Director Robert Eggers broke onto the scene with 2015's The Witch. If you thought he couldn't make a film eerier or more atmospheric than that, Eggers wants you to hold his beer, because he's got The Lighthouse up his sleeve. I'm not entirely sure what I saw, but I know that I loved every second of it and can't wait to see it again. This is a bold, risk-taking work from a true cinematic visionary.
The story is set in the 1890s and revolves around two lighthouse keepers on a very remote New England island. Thomas Wake (Willem Dafoe) is a veteran “wickie” who loves his booze, enjoys jovial chit-chat, and can be a stickler for rules. Ephraim Winslow (Robert Pattinson) is a newbie – a man of few words who seems to be holding some inner torment. Forced by Wake to do most of the unpleasant grunt work in keeping the lighthouse operable, Winslow is repeatedly pestered by a seagull. Wake advises him not to harm the gull because he believes the birds contain the souls of deceased sailors. Winslow doesn't listen and soon bad luck begins befalling the men. Essentially, the movie is a 109-minute hallucinatory nightmare as events spiral down into increasingly disturbing depths.
The Lighthouse is unlike any other movie in recent memory. It's shot in black-and-white. Not the beautiful black-and-white of Roma or Cold War, but a stark black-and-white. Eggers uses a 1.19:1 aspect ratio, meaning the image is square and claustrophobic. The performances are highly stylized rather than realistic. Dialogue is old-timey, with Wick, in particular, saying things like, “Yer fond of me lobster, ain't ye?” There's a mermaid, and something with tentacles, and an oft-farting Willem Dafoe. The sound design is practically a character in itself; there's always ticking, crashing waves, or the sound of a foghorn on the soundtrack.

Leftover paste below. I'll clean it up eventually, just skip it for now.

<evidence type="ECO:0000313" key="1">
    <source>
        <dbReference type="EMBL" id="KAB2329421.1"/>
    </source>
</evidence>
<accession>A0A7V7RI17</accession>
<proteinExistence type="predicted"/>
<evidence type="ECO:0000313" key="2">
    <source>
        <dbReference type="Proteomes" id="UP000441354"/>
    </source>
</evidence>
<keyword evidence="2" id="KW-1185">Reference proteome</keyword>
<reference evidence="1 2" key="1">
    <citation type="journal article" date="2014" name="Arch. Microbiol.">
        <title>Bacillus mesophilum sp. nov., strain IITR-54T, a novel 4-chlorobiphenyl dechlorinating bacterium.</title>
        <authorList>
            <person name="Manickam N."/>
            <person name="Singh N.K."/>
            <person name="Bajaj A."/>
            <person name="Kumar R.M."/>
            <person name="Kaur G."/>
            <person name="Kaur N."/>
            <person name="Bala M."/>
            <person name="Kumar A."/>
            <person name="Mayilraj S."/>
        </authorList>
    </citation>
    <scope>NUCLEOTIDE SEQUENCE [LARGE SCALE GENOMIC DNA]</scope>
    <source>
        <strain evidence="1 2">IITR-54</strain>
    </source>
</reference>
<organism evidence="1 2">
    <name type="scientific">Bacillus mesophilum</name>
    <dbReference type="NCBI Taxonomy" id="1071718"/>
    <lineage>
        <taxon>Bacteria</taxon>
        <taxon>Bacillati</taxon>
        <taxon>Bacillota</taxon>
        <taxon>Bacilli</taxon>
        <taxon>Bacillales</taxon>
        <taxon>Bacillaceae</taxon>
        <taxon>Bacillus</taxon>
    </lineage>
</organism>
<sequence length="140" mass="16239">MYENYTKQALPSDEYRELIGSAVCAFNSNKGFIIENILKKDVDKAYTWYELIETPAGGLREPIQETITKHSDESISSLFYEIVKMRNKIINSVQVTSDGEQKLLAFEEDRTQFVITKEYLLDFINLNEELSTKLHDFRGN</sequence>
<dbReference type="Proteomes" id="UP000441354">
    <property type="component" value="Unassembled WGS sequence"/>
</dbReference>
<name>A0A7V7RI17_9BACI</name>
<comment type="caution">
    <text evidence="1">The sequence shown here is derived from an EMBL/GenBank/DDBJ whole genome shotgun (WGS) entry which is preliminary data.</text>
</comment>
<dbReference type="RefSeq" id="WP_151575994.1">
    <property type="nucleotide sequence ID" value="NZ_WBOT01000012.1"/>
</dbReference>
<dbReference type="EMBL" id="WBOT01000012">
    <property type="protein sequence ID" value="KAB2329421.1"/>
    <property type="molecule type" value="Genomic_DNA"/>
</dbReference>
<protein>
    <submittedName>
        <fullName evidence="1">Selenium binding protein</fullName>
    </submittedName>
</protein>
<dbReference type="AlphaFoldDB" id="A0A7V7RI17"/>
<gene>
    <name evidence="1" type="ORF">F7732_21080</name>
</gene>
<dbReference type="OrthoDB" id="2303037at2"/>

Eggers plunges you into this nightmare, so that even mundane-seeming moments – like Winslow painting the exterior of the lighthouse – take on an ominous quality. What all of it means is left to the viewer to decide. Some definite themes emerge in the film, the psychologically devastating impact of isolation being a prime one. Both men seem to go mad the longer they're stranded on that island.
At the same time, a certain ambiguity pervades the story. You can put the pieces together in a number of ways, particularly when it comes to the spooky ending. I see The Lighthouse as being about a metaphorical hell where people are sent as punishment for their sins. The hitch is that one of the characters has been condemned to hell and the other may have an altogether different purpose there. Your read may be different. That's part of the fun. Eggers gives everyone the same clues, plus a few basic explanations, then lets them interpret as they see fit.
There is so much richness on display that seeing The Lighthouse more than once is probably necessary to digest all of it. What greater compliment could there be? Dafoe and Pattinson do superb work, creating intense, exaggerated characters whose every dark (and often darkly funny) impulse comes vividly to life. They're alone, usually drunk, and racing toward madness.
We're on the ride with them, and it's nothing short of exhilarating.
out of four
The Lighthouse is rated R for sexual content, nudity, violence, disturbing images, and some language. The running time is 1 hour and 49 minutes.